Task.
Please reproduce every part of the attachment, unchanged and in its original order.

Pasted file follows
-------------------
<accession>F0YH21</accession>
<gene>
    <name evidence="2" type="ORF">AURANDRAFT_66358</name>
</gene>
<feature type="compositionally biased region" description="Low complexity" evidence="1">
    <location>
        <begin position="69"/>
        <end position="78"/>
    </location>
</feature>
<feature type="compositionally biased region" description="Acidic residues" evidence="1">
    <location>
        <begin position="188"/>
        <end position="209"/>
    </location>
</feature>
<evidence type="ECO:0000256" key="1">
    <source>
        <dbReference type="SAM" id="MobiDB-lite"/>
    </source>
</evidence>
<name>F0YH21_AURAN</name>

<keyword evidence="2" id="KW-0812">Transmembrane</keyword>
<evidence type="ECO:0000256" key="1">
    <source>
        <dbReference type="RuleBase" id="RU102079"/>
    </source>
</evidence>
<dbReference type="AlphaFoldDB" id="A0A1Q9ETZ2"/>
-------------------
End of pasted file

<accession>F0YH21</accession>
<gene>
    <name evidence="2" type="ORF">AURANDRAFT_66358</name>
</gene>
<feature type="compositionally biased region" description="Low complexity" evidence="1">
    <location>
        <begin position="69"/>
        <end position="78"/>
    </location>
</feature>
<feature type="compositionally biased region" description="Acidic residues" evidence="1">
    <location>
        <begin position="188"/>
        <end position="209"/>
    </location>
</feature>
<evidence type="ECO:0000256" key="1">
    <source>
        <dbReference type="SAM" id="MobiDB-lite"/>
    </source>
</evidence>
<name>F0YH21_AURAN</name>

<keyword evidence="2" id="KW-0812">Transmembrane</keyword>
<evidence type="ECO:0000256" key="1">
    <source>
        <dbReference type="RuleBase" id="RU102079"/>
    </source>
</evidence>
<dbReference type="AlphaFoldDB" id="A0A1Q9ETZ2"/>